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Senior scientists across Europe will use these EU funded grants to explore their most daring research ideas. Their work could answer some of today’s pressing questions, such as how to improve the generation and storage of renewable energy or how to help our biological clocks cope with our 24/7 modern lives. This 2019 round of European Research Council grants could lead to the creation of 2,000 new jobs.
On this occasion, Carlos Moedas, European Commissioner for Research, Science and Innovation, said: “The ERC Advanced Grants back outstanding researchers throughout Europe. Their pioneering work has the potential to make a difference in people’s everyday life and deliver solutions to some of our most urgent challenges. The ERC gives these bright minds the possibility to follow their most creative ideas and to play a decisive role in the advancement of all domains of knowledge”.
The President of the European Research Council (ERC), Professor Jean-Pierre Bourguignon, commented: “Since 2007, the European Research Council has attracted and financed some of the most audacious research proposals, and independent evaluations show that this approach has paid off. With this call, another 222 researchers from all over Europe and beyond will pursue their best ideas and are in an excellent position to trigger breakthroughs and major scientific advances.”
He continued: “Had the ERC budget been higher, more brilliant ideas could have been supported in Europe. I hope that the next EU framework programme for research, Horizon Europe, will make this possible. There is certainly more room at the top.”
The work of these new grantees covers all fields of research. In Switzerland, a social scientist will study how crowd-sourced data can make cities smarter and more liveable. Another scholar in Hungary will explore the role of working class women in the fight for social and gender justice in Eastern Europe. See more project examples.
ERC competitions are open to any nationality and, in this round, researchers of 29 nationalities received funding. The grantees will carry out their projects at universities and research centers in 20 countries across the EU and Horizon 2020 Associated countries.
Demand for ERC grants remains very high: 2,052 research proposals were submitted this time, out of which almost 11% were selected for funding. Female researchers submitted more than 19% of proposals and some 20% of grants were awarded to women. The grants will not only allow top researchers to execute their best ideas at the scientific frontiers, but will also lead to job creation as an estimated 2,000 postdocs, PhD students and other staff could be employed in the grantees' research teams.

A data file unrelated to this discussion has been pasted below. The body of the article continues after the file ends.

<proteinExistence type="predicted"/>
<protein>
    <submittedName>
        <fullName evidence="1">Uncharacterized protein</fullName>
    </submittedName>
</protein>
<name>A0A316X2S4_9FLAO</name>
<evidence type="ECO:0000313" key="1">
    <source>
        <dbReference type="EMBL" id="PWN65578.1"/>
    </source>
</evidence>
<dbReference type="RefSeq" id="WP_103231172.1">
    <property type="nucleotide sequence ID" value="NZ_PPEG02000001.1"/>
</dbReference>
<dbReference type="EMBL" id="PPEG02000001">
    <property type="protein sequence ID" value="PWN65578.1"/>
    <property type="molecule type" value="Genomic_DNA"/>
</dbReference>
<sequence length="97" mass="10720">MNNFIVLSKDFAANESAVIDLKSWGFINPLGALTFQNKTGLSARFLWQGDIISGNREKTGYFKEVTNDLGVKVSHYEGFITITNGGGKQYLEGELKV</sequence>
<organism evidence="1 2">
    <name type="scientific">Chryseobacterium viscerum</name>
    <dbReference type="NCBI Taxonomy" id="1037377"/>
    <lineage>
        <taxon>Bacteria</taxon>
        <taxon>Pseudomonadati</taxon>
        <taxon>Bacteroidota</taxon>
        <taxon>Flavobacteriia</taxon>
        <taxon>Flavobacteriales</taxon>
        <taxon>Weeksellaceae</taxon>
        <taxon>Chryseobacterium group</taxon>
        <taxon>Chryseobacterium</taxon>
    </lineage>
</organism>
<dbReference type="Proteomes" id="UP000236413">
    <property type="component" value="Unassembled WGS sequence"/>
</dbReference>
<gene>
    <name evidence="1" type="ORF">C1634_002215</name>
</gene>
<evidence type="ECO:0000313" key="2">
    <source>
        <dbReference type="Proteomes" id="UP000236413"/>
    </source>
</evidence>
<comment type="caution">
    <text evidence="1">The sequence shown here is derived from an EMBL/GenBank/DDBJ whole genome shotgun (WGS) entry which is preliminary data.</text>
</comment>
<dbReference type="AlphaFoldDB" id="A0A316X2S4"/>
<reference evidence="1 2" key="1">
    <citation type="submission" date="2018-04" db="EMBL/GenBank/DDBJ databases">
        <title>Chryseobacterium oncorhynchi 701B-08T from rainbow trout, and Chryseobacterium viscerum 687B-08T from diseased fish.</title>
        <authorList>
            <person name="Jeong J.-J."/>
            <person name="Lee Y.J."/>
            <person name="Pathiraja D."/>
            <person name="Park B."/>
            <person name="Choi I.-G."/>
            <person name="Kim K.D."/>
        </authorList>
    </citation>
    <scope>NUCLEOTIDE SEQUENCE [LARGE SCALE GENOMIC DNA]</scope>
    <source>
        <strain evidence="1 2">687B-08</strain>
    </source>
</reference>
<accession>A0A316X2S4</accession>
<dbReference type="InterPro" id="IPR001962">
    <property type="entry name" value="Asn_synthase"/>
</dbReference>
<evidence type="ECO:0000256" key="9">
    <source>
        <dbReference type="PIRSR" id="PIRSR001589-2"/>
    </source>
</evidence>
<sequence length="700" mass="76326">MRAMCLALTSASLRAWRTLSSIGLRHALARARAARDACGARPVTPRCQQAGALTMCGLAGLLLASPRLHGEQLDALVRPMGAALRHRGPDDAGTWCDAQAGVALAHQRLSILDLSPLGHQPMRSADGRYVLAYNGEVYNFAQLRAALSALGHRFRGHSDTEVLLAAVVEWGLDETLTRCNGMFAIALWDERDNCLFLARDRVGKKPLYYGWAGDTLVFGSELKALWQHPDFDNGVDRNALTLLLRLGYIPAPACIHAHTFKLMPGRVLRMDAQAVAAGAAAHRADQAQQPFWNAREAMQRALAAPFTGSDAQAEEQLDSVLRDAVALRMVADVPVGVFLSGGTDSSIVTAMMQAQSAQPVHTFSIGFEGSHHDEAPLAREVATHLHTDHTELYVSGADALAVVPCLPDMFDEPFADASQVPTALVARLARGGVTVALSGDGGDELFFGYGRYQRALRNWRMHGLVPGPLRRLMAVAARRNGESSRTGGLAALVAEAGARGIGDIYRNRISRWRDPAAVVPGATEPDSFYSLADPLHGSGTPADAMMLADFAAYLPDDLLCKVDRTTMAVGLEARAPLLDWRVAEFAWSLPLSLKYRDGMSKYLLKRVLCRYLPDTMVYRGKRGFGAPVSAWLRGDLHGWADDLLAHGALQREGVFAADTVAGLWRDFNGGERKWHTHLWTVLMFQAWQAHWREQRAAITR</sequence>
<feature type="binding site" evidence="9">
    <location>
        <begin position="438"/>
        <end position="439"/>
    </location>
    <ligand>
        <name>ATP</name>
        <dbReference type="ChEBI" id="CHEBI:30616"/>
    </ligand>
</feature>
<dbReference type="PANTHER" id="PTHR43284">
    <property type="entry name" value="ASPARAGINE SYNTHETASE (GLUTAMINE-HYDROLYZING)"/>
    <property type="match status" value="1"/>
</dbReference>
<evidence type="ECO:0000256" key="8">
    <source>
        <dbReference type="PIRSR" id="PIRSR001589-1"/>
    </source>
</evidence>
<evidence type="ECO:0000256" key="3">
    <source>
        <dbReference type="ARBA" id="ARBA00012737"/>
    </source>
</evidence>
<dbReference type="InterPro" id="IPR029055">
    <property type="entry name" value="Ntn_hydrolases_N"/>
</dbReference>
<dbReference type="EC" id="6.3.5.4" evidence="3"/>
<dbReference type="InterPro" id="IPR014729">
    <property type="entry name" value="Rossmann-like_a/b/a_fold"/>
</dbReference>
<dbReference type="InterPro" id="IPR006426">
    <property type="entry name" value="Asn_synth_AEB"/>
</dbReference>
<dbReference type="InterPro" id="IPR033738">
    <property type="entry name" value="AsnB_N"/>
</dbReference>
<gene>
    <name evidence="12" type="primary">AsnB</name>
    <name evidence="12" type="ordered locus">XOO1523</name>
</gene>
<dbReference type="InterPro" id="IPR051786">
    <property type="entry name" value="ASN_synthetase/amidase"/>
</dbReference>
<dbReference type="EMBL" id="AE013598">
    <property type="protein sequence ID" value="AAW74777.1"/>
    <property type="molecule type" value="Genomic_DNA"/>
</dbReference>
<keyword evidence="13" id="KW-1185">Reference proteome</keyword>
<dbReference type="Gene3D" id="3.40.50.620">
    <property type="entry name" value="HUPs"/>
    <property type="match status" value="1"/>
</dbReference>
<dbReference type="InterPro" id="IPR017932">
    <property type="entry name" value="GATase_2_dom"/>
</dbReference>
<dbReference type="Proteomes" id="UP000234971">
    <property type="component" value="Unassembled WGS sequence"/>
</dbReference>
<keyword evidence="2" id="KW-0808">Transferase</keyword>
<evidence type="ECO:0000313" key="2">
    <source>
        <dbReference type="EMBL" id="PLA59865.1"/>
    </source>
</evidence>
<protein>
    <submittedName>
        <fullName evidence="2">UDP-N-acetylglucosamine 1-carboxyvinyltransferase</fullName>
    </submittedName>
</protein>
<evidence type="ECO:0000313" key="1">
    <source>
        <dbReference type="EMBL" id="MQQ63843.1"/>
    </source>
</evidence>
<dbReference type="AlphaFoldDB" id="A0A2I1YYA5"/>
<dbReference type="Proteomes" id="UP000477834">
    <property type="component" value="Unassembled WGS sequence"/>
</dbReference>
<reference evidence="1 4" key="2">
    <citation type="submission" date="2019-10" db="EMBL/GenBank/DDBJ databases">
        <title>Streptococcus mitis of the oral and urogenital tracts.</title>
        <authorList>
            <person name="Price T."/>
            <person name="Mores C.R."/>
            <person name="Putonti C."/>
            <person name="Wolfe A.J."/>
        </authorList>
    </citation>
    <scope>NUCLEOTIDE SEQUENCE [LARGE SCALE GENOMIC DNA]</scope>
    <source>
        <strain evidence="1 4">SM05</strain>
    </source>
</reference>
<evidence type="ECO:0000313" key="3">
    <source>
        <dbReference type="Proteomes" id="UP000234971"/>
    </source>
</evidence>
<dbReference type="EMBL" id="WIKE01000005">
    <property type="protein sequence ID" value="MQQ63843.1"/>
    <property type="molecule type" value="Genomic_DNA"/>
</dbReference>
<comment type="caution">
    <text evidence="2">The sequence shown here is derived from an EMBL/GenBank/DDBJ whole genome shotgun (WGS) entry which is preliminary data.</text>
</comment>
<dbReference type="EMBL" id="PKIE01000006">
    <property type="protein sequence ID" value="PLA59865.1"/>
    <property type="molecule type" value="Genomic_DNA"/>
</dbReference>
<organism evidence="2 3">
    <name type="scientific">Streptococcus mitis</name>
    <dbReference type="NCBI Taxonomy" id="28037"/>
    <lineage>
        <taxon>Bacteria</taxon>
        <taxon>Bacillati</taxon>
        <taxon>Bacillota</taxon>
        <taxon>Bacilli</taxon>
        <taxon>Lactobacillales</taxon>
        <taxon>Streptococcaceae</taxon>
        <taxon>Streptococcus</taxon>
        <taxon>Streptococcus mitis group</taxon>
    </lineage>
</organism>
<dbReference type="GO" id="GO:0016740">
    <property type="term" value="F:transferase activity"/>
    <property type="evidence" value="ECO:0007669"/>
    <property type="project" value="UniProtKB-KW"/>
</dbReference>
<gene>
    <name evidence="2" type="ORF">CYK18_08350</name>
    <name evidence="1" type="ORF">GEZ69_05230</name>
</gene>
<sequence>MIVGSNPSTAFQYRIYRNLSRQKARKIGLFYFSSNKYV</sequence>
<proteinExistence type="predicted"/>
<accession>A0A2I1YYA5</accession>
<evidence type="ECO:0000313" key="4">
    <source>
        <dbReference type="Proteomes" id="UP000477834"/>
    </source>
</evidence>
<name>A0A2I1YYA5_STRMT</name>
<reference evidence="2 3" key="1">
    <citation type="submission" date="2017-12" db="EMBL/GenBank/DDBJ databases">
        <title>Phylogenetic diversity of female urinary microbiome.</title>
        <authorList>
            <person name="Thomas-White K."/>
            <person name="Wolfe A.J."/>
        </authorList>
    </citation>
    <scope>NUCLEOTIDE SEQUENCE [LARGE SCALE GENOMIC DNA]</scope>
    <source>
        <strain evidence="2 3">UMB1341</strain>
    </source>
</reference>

See more statistics
List of all selected researchers (alphabetical order by country then by surname)
Lists of selected researchers by domain (alphabetical order)
For potential applicants
Researchers who would like to compete for an ERC Advanced Grant have from 21 May to 29 August 2019 to apply for the next round of funding. Visit our website for application details.
The ERC Advanced Grants in brief:
About the ERC
The European Research Council, set up by the European Union in 2007, is the premiere European funding organisation for excellent frontier research. Every year, it selects and funds the very best, creative researchers of any nationality and age, to run projects based in Europe. The ERC offers four core grant schemes: Starting, Consolidator, Advanced and Synergy Grants. With its additional Proof of Concept grant scheme, the ERC helps grantees to bridge the gap between their pioneering research and early phases of its commercialisation.
To date, the ERC has funded some 9,000 top researchers at various stages of their careers, and over 50,000 postdocs, PhD students and other staff working in their research teams. The ERC strives to attract top researchers from anywhere in the world to come to Europe. Key global research funding bodies, in the United States, China, Japan, Brazil and other countries, have concluded special agreements to provide their researchers with opportunities to temporarily join ERC grantees' teams.
The ERC is led by an independent governing body, the Scientific Council. The ERC President is Professor Jean-Pierre Bourguignon. With a budget of €1.86 billion for the year 2018, the overall ERC budget from 2014 to 2020 is more than €13 billion - part of the Horizon 2020 programme, for which European Commissioner for Research, Innovation and Science Carlos Moedas is responsible.